LISA YARGER:
Did she have to sacrifice things in her life to achieve that, to maintain that tunnel vision that you are referring to?
BARBARA GREENLIEF:
She, well, I think that the combination of having that inbred talent and that desire to perfect it, mixed with the kind of subservient view that women had to men, was really a difficult thing for her all her life. She would not openly challenge a man. And, you would not think that if you saw her on stage perform, you know, because she is so powerful. Her performances are so powerful and her stories are very powerful. But she could not get away from that not directly challenging men, so that John Lair, the other men she worked with, both of her husbands, pretty much set the stage for what her life would be, in terms of her success. She wasn't a business type; she did what they told her to do. All she wanted to do was play music; she just wanted to play music. And she did not have the professional kind of success I guess that like Jean Ritchie, whose husband was interested in her career and who promoted her career. I think Mom would have had a lot more wide-spread audience had that happened. But that was a real problem for her. She was always very privately angry about the manipulation, but she would not confront it. So, yet, she was so strong-willed that it ate her up, you know, because she was angry about it. And from a young age, I remember feeling, why don't you, you know, if you want a washer and dryer, and you don't want to go to the Laundromat any more, why don't you just go buy one and charge it, you know? And things like that, I recognized that from an early age, that she had that problem. She was always having women over and, talk about, you know, how their husbands were doing this, and they wouldn't let them have this, and they wouldn't let them do that, but yet she would not say a word to my father or to John Lair about how she felt. So, that was a big frustration for her all her life. That drive and that ability and that lack of power all combined together.
LISA YARGER:
That is very interesting, because the performances I have seen of her, you're right, I mean, she comes across as so independent and so strong-willed. And that's—one of the things I've noticed that a lot of country music scholars now writing about women performers tend to do is they tend to make her out to be a real feminist in her music. They talk about her as the leader of the Coon Creek Girls and sometimes even imply that she had the power to hire and fire band members, and she did not! It's just interesting to me how that kind of revision of history comes about. And I think it's possible that they knew her in her later years or saw her, and seeing that, could not believe that it could have been otherwise.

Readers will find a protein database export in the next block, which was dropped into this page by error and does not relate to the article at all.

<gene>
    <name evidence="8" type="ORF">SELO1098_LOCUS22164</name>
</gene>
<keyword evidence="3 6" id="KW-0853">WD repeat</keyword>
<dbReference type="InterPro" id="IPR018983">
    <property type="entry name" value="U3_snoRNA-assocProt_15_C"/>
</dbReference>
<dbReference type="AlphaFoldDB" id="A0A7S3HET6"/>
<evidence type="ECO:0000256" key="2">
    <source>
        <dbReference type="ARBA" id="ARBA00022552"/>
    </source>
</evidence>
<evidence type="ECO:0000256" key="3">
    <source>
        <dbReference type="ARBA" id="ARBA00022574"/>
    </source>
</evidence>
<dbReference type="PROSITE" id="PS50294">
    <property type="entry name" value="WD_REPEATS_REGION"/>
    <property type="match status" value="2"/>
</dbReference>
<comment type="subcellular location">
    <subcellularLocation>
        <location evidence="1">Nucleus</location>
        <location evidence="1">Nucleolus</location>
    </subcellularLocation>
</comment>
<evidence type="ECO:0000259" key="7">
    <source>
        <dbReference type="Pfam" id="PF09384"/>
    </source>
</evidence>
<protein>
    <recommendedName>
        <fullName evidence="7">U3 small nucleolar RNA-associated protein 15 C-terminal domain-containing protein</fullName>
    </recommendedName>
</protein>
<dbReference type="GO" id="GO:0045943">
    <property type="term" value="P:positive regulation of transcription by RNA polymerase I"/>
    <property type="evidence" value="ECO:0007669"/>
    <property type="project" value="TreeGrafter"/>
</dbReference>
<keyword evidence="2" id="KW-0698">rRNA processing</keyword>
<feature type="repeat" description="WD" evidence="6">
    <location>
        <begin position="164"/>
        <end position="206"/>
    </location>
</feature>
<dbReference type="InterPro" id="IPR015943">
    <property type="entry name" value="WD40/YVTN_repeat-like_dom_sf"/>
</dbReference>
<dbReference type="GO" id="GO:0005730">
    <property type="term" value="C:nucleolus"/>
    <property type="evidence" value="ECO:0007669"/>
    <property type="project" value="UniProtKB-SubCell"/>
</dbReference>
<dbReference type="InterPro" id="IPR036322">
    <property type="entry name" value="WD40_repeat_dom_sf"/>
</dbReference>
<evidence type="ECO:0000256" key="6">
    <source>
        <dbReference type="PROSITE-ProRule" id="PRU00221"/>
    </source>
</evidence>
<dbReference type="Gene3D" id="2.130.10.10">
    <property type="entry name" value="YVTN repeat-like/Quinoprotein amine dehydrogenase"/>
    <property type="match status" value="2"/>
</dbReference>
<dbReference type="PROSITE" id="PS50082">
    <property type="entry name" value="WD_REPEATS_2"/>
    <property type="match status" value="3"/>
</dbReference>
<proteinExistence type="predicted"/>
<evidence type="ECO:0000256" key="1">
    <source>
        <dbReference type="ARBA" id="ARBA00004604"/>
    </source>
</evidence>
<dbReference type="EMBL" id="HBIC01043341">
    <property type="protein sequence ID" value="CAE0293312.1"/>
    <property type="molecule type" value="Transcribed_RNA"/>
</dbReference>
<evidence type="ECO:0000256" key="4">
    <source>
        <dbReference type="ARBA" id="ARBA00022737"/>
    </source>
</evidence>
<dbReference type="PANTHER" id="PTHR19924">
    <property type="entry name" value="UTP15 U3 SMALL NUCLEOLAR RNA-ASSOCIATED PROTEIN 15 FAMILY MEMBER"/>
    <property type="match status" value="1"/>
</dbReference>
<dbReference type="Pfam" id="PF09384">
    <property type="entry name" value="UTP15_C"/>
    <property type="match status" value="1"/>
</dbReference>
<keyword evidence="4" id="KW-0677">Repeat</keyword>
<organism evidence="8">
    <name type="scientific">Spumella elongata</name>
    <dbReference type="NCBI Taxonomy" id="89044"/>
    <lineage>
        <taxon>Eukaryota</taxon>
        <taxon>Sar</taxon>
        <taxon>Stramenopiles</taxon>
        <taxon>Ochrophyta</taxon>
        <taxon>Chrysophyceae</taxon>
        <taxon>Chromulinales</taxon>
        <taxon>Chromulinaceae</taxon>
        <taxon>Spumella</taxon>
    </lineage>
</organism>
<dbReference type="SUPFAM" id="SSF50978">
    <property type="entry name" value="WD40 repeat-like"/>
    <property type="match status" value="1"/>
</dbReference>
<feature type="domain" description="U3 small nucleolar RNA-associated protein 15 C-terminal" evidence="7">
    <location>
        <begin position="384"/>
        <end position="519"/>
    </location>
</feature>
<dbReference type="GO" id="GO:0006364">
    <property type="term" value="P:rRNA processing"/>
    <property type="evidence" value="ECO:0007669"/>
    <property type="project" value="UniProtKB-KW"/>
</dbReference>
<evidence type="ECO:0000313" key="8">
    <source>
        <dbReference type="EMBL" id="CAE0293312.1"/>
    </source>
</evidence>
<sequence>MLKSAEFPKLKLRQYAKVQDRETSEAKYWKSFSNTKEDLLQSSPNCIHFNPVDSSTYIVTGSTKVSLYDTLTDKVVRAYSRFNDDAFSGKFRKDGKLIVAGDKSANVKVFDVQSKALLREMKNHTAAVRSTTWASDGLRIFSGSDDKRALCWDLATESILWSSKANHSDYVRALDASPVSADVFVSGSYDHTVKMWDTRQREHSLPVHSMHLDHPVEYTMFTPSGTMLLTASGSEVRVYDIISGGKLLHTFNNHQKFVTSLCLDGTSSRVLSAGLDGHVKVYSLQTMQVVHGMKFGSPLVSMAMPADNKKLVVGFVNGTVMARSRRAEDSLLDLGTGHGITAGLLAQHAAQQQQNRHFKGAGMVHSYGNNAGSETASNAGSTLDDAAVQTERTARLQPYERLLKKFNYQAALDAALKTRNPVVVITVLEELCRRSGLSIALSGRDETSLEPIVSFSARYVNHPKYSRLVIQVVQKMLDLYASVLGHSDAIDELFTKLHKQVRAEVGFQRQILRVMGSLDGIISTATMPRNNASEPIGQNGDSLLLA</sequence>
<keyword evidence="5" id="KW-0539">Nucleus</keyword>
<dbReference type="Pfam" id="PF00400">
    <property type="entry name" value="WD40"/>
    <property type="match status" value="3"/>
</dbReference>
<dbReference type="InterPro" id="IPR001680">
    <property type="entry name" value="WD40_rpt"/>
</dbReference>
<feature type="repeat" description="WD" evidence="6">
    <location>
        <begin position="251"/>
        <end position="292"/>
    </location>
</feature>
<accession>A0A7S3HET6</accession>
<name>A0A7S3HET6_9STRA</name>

BARBARA GREENLIEF:
The Reel World Band, who probably the most feminist women's group of musicians we have here in Kentucky, wonderful musicians, kind of just, you know—she was their inspiration! They were over there all the time, yet, I would be, you know, they were always, I'd take her to a lot of the things she did, the local things she did, and they would just talk to me and talk to me about how she was their role model. And I was always just kind of, you know, nodding my head and thinking, wow, [Laughter] you know, I'm not going to ruin this image! You know? But it was not what people think, at all. It was very different than people think. And she knew, in her heart, you know, that she needed to do those things, that she needed to be more aggressive, but she just felt powerless to do it. So, that was the problem.